nbdkit-python-plugin man page
nbdkit-python-plugin — nbdkit python plugin
nbdkit python script=/path/to/plugin.py [arguments...]
"nbdkit-python-plugin" is an embedded Python interpreter for nbdkit(1), allowing you to write nbdkit plugins in Python.
Broadly speaking, Python nbdkit plugins work like C ones, so you should read nbdkit-plugin(3) first.
Python 2 and Python 3
The Python plugin has to be compiled for either Python 2 or Python 3 when building nbdkit. You can set the
"PYTHON" environment variable to the desired interpreter, otherwise nbdkit will use the interpreter called
"python" on the current
$PATH. For example:
Using a Python Nbdkit Plugin
Assuming you have a Python script which is an nbdkit plugin, you run it like this:
nbdkit python script=/path/to/plugin.py
You may have to add further
"key=value" arguments to the command line. Read the Python script to see if it requires any.
"script=..." must come first on the command line.
Writing a Python Nbdkit Plugin
There is an example Python nbdkit plugin called
"example.py" which ships with the nbdkit source.
To write a Python nbdkit plugin, you create a Python file which contains at least the following required functions (in the top level
def open(readonly): # see below def get_size(h): # see below def pread(h, count, offset): # see below
Note that the subroutines must have those literal names (like
"open"), because the C part looks up and calls those functions directly. You may want to include documentation and globals (eg. for storing global state). Any other top level statements are run when the script is loaded, just like ordinary Python.
The file does not need to include a
"#!" (hash-bang) at the top, and does not need to be executable. In fact it's a good idea not to do that, because running the plugin directly as a Python script won't work.
Your script may use
"import nbdkit" to have access to the following methods in the
"err" as the reason you are about to throw an exception.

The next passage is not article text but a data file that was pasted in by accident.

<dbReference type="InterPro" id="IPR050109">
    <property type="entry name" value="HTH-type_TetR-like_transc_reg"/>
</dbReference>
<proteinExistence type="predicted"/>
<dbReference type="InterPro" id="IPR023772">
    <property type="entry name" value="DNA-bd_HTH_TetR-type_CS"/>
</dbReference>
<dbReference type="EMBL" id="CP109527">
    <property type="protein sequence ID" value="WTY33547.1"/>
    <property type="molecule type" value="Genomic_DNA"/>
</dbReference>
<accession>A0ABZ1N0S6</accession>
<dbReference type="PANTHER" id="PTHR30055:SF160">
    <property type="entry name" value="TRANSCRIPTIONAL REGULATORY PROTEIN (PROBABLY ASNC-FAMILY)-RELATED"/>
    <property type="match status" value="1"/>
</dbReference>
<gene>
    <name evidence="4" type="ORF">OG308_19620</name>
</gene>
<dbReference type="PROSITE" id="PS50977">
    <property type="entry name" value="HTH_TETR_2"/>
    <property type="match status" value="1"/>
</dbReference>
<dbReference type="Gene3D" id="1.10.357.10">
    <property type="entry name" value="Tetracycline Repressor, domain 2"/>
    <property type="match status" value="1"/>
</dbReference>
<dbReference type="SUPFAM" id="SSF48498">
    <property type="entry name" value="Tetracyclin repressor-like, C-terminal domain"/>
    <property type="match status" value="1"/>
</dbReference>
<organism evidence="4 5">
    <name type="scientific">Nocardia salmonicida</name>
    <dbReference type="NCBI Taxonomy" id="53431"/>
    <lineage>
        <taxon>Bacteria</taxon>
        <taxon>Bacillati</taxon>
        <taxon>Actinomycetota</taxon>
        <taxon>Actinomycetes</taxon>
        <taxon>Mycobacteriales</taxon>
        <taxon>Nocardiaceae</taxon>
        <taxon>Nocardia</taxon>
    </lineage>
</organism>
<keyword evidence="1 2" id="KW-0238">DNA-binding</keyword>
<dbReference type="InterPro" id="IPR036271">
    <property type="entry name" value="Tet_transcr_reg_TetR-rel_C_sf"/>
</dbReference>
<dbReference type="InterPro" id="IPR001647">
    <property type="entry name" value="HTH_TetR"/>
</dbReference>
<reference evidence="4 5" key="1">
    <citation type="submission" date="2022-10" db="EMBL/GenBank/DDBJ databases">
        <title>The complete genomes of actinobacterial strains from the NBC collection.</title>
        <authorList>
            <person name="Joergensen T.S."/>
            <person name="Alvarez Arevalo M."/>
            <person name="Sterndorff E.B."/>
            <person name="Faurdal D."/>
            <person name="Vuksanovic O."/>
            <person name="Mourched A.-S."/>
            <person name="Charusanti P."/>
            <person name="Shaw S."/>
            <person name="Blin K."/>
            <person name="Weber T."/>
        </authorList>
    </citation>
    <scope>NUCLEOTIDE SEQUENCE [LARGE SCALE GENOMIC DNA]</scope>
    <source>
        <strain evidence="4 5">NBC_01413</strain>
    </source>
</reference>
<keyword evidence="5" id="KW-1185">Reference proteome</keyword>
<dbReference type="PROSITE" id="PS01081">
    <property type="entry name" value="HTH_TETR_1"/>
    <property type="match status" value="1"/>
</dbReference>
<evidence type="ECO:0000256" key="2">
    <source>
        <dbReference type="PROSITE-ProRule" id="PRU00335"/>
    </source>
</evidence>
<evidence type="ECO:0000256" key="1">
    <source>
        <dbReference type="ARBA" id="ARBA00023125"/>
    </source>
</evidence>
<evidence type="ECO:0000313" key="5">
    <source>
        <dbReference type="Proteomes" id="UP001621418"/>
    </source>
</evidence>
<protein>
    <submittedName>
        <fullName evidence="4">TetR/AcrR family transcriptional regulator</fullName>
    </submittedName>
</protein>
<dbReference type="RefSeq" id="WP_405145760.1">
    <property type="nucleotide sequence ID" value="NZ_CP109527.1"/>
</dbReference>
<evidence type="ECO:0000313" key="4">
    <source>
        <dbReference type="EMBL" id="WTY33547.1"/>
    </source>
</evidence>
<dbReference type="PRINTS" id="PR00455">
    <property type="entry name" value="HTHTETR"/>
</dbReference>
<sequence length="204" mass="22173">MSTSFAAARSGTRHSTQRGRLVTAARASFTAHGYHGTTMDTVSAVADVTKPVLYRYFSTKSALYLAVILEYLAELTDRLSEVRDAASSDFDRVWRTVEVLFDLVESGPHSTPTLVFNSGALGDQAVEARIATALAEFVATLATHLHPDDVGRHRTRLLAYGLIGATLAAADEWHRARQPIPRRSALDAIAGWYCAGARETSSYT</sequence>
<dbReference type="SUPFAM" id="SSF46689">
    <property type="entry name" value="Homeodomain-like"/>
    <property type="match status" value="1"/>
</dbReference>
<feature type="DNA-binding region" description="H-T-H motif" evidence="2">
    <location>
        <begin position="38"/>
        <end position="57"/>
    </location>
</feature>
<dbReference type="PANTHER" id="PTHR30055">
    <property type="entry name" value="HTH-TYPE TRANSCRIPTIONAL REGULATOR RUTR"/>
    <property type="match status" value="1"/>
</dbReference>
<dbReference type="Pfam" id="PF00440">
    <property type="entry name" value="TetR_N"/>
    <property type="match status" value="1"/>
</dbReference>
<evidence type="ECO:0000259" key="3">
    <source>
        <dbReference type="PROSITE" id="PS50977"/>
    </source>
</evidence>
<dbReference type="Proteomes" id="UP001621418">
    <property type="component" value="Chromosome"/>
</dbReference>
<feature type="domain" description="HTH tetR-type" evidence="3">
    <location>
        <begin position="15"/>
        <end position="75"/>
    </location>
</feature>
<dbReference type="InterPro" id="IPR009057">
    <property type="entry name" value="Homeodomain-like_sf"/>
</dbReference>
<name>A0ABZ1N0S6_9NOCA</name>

"err" should correspond to usual errno values, where it may help to
Python callbacks should throw exceptions to indicate errors. Remember to use
"nbdkit.set_error" if you need to control which error is sent back to the client; if omitted, the client will see an error of
This just documents the arguments to the callbacks in Python, and any way that they differ from the C callbacks. In all other respects they work the same way as the C callbacks, so you should go and read nbdkit-plugin(3).
def config(key, value): # no return value
There are no arguments or return value.
def open(readonly): # return handle
You can return any non-NULL Python value as the handle. It is passed back in subsequent calls.
def close(h): # no return value
"close"returns, the reference count of the handle is decremented in the C part, which usually means that the handle and its contents will be garbage collected.
def get_size(h): # return the size of the disk
def can_write(h): # return a boolean
def can_flush(h): # return a boolean
def is_rotational(h): # return a boolean
def can_trim(h): # return a boolean
def pread(h, count, offset): # construct a bytearray of length count bytes and return it
The body of your
"pread"function should construct a buffer of length (at least)
"count"bytes. You should read
"count"bytes from the disk starting at
NBD only supports whole reads, so your function should try to read the whole region (perhaps requiring a loop). If the read fails or is partial, your function should throw an exception, optionally using
def pwrite(h, buf, offset): length = len (buf) # no return value
The body of your
"pwrite"function should write the
"buf"string to the disk. You should write
"count"bytes to the disk starting at
NBD only supports whole writes, so your function should try to write the whole region (perhaps requiring a loop). If the write fails or is partial, your function should throw an exception,
def flush(h): # no return value
The body of your
"flush"function should do a sync(2) or fdatasync(2) or equivalent on the backing store.
If the flush fails, your function should throw an exception, optionally using
def trim(h, count, offset): # no return value
The body of your
"trim"function should "punch a hole" in the backing store. If the trim fails, your function should throw an exception, optionally using
def zero(h, count, offset, may_trim): # no return value
The body of your
"zero"function should ensure that
"count"bytes of the disk, starting at
"offset", will read back as zero. If
"may_trim"is true, the operation may be optimized as a trim as long as subsequent reads see zeroes.
NBD only supports whole writes, so your function should try to write the whole region (perhaps requiring a loop). If the write fails or is partial, your function should throw an exception, optionally using
"nbdkit.set_error"first. In particular, if you would like to automatically fall back to
"pwrite"(perhaps because there is nothing to optimize if
"may_trim"is false), use
- Missing: "load" and "unload"
These are not needed because you can just use ordinary Python constructs.
- Missing: "name", "version", "longname", "description", "config_help"
These are not yet supported.
The thread model for Python callbacks currently cannot be set from Python. It is hard-coded in the C part to
"NBDKIT_THREAD_MODEL_SERIALIZE_ALL_REQUESTS". This may change or be settable in future.
nbdkit(1), nbdkit-plugin(3), python(1).
Richard W.M. Jones
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